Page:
It’s easy to be nonchalant about 414bhp when you’ve a comfortable chair to sit in and the engine in question idles away politely under the watchful eye of two all-powerful electronic processors.
Any early 1970s F1 driver would have been content with that output, and Ickx, Fittipaldi and company would have extracted their toenails with pliers to combine it with 317lb ft of torque spread charitably across the rev range.
Yet the latest sports saloon from Audi now totes more than the magic 400bhp figure. Of course, unlike those frail, circuit-bound racers from years ago, the RS4 is weighed down by modern requirements of comfort, safety and emissions regulations, as well as a four-wheel-drive system that, as ever, forms an unshakeable part of any sporting Audi’s DNA. But there’s another weight squashing the fat Pirellis into the road – that of expectation: after all the hype, promises and spec-sheet posturing, is this the Audi to really put drivers first, and is it worth nearly 50 grand?
Shunning turbochargers for the first time in an RS, the RS4’s engine is based loosely on the V8 found in the S4. The 4162cc unit has new pistons, conrods, crankshaft and cylinder heads. With FSI fuel injection technology – developed on Audi’s all-conquering R8 Le Mans racers – delivering up to 550 shots of petrol per second directly into the combustion chamber, the V8 can run with a high compression ratio of 12.5:1 and rev until its staccato cutout at 8250rpm. Peak power is produced at 7800rpm and maximum torque arrives at a relatively high 5500rpm, although in reality 90 per cent of that figure comes over a broad spectrum between 2250rpm and 7600rpm.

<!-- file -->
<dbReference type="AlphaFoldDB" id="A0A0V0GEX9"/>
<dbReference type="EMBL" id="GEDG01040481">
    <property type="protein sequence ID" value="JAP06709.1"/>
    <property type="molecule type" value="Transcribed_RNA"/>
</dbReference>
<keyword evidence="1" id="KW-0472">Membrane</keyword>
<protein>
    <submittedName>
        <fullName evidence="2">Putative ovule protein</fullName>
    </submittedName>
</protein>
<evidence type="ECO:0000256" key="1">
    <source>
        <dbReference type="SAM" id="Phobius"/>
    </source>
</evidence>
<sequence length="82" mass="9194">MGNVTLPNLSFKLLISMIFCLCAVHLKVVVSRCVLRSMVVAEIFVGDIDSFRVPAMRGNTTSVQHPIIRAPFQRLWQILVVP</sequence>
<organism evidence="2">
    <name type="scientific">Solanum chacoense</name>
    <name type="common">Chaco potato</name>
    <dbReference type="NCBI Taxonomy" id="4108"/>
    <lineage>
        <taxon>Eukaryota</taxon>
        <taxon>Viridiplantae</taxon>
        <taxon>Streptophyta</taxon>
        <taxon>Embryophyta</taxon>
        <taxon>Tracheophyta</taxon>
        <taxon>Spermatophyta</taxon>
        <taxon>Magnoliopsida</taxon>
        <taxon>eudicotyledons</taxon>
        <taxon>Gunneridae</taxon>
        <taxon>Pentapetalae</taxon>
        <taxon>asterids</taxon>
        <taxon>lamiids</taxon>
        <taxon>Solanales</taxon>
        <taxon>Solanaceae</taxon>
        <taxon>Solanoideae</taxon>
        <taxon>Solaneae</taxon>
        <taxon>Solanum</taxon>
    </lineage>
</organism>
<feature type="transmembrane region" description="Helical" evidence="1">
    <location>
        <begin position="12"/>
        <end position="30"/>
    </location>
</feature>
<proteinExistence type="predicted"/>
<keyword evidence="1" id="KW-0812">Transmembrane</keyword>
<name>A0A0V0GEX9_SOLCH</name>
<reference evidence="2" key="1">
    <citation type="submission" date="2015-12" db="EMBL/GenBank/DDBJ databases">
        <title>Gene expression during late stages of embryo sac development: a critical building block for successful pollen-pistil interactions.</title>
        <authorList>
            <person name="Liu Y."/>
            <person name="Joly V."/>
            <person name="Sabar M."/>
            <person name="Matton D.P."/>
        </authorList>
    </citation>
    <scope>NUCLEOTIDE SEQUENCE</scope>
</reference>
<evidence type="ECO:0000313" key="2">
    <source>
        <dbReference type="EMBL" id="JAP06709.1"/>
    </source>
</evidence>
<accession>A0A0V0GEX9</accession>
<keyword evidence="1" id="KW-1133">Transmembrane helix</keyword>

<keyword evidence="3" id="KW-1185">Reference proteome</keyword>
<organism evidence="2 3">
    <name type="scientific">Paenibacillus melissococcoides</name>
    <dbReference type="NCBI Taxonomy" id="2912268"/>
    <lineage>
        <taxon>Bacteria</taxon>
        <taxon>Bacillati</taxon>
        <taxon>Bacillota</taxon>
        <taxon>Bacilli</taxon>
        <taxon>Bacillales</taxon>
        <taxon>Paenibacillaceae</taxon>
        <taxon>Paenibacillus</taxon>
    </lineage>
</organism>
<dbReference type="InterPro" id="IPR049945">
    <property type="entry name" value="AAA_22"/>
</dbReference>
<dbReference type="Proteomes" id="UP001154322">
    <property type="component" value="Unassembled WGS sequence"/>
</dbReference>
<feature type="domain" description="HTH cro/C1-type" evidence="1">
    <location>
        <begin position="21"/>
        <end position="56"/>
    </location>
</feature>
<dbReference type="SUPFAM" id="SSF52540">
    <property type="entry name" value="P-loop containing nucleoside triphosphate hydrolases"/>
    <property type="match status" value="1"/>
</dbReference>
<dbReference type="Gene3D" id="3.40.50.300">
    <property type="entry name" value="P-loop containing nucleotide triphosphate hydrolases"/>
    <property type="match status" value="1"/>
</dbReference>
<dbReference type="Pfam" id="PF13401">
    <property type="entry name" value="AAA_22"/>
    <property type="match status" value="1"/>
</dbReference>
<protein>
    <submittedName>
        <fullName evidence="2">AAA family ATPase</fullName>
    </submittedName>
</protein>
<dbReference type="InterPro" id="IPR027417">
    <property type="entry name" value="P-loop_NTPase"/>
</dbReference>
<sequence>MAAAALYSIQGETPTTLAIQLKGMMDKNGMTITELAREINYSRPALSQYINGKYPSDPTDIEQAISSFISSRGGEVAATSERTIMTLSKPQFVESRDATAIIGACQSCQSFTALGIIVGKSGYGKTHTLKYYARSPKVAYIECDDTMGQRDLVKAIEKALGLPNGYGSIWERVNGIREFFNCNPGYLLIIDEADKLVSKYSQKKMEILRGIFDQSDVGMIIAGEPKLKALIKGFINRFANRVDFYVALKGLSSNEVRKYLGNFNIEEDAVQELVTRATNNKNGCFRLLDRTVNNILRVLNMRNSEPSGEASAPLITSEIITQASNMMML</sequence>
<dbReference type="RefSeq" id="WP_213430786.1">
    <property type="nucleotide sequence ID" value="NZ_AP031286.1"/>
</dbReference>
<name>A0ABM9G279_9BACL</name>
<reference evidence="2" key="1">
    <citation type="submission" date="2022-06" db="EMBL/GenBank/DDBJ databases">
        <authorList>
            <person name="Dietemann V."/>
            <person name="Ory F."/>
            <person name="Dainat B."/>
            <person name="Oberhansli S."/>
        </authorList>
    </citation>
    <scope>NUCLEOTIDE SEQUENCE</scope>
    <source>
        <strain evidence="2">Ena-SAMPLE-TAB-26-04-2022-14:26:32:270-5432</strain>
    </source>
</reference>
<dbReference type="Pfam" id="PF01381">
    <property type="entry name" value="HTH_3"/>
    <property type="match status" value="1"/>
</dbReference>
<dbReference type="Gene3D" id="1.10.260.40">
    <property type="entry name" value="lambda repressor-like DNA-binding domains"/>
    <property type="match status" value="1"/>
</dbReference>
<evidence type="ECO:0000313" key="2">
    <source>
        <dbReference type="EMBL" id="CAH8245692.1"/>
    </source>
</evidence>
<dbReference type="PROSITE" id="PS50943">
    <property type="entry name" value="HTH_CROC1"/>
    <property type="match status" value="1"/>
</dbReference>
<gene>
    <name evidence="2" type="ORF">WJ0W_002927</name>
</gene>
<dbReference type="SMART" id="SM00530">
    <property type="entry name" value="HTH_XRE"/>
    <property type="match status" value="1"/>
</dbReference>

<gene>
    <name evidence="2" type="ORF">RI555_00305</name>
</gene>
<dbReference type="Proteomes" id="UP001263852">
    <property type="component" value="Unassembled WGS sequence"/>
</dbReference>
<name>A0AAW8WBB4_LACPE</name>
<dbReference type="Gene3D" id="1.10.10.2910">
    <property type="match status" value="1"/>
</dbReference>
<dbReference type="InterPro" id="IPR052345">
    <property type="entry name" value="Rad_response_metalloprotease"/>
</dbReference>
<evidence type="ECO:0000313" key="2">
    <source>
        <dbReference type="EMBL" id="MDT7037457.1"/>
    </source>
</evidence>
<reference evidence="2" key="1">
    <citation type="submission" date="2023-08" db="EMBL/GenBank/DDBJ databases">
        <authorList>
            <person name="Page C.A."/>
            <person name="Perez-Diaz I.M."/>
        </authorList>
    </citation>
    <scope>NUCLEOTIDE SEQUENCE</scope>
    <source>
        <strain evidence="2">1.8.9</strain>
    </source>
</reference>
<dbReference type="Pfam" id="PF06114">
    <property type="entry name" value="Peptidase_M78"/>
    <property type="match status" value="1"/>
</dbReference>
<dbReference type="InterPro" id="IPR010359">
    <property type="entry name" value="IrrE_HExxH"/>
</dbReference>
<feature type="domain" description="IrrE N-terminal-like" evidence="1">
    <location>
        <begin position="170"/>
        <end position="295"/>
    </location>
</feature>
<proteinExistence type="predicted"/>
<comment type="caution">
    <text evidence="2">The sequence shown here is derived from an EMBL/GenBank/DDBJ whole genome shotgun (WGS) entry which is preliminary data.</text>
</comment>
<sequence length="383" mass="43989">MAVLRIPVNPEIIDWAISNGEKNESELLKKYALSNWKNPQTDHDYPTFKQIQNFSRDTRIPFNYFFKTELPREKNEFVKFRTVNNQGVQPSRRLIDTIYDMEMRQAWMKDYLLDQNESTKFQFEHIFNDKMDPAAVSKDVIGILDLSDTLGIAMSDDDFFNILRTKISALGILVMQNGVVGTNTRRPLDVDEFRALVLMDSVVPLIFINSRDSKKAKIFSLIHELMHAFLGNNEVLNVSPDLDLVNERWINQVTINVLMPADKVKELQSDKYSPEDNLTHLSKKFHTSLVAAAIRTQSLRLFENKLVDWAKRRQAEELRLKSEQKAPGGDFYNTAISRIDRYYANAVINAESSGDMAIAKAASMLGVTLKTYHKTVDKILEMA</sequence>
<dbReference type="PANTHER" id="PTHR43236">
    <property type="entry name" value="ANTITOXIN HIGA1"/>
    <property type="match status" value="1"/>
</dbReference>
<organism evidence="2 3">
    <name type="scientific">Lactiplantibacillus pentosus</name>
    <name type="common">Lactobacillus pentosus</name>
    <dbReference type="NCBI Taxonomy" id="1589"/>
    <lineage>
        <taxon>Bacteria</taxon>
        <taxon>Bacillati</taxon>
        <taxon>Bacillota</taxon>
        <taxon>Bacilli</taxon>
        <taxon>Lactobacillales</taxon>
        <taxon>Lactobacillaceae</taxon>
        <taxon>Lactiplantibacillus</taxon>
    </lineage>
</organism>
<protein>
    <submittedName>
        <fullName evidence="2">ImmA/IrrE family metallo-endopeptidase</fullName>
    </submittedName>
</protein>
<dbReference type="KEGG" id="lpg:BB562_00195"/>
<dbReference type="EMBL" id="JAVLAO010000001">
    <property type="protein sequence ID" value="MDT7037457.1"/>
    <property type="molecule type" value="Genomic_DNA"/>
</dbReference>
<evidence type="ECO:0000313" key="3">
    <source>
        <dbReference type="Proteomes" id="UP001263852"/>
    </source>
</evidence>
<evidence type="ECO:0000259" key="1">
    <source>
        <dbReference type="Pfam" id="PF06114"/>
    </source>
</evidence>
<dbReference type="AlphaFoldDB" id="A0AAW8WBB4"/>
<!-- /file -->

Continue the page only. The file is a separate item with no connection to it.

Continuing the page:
This prime German motive force is fed through a six-speed gearbox and distributed through the aforementioned four-wheel-drive system, with drive split front and rear by a Torsen centre differential as usual. Usually, 40 per cent of power goes to the front and 60 to the rear, but under cornering loads up to 85 per cent is sent to the back axle, hopefully quelling some of the nose-heavy attitude of previous sporting Audis.
The RS4 sits 30mm lower than a standard A4, supported by bespoke aluminium sports suspension. Gorgeous 19-inch alloy wheels and 255/35 tyres deploy the power and fill the extended arches with the help of a track that’s 37mm wider at the front and 47mm wider at the rear.
It’s the wide track of the RS4 in front that makes the biggest impact as I leave the car park at Pirelli’s test track in northern Italy and head onto the local roads in our test car. Viewed from other angles the RS4 is undeniably chunky and menacing with its skirts, spoilers and intakes – if a little contrived – but from the rear the sheer width sends the clearest message of intent.
Press the ‘sport’ button on the steering wheel and the previously subdued V8 growls menacingly with increased volume and the seat side bolsters contract, squeezing you tight. The throttle response is also supposed to sharpen, although in practice it’s hard to tell. The steering wheel is perfectly sized and the hand-hold cutouts are superb, but the flat-bottomed section in flimsy plastic feels cheap and nasty in your grip. Great in the designer’s sketch book, less so in reality.
Still, that’s enough pontificating: time to get accustomed to the alloy pedal on the right. The V8’s throttle response is immediate and clean from just about any revs, but without the savage kick that turbo Audis used to have. Weighing 1650kg can’t help, despite Audi having kept a careful eye on the kerbweight by using aluminium wings and bonnet, which also reduces mass at the front of the car, but you need to keep your foot down to get real force from the engine.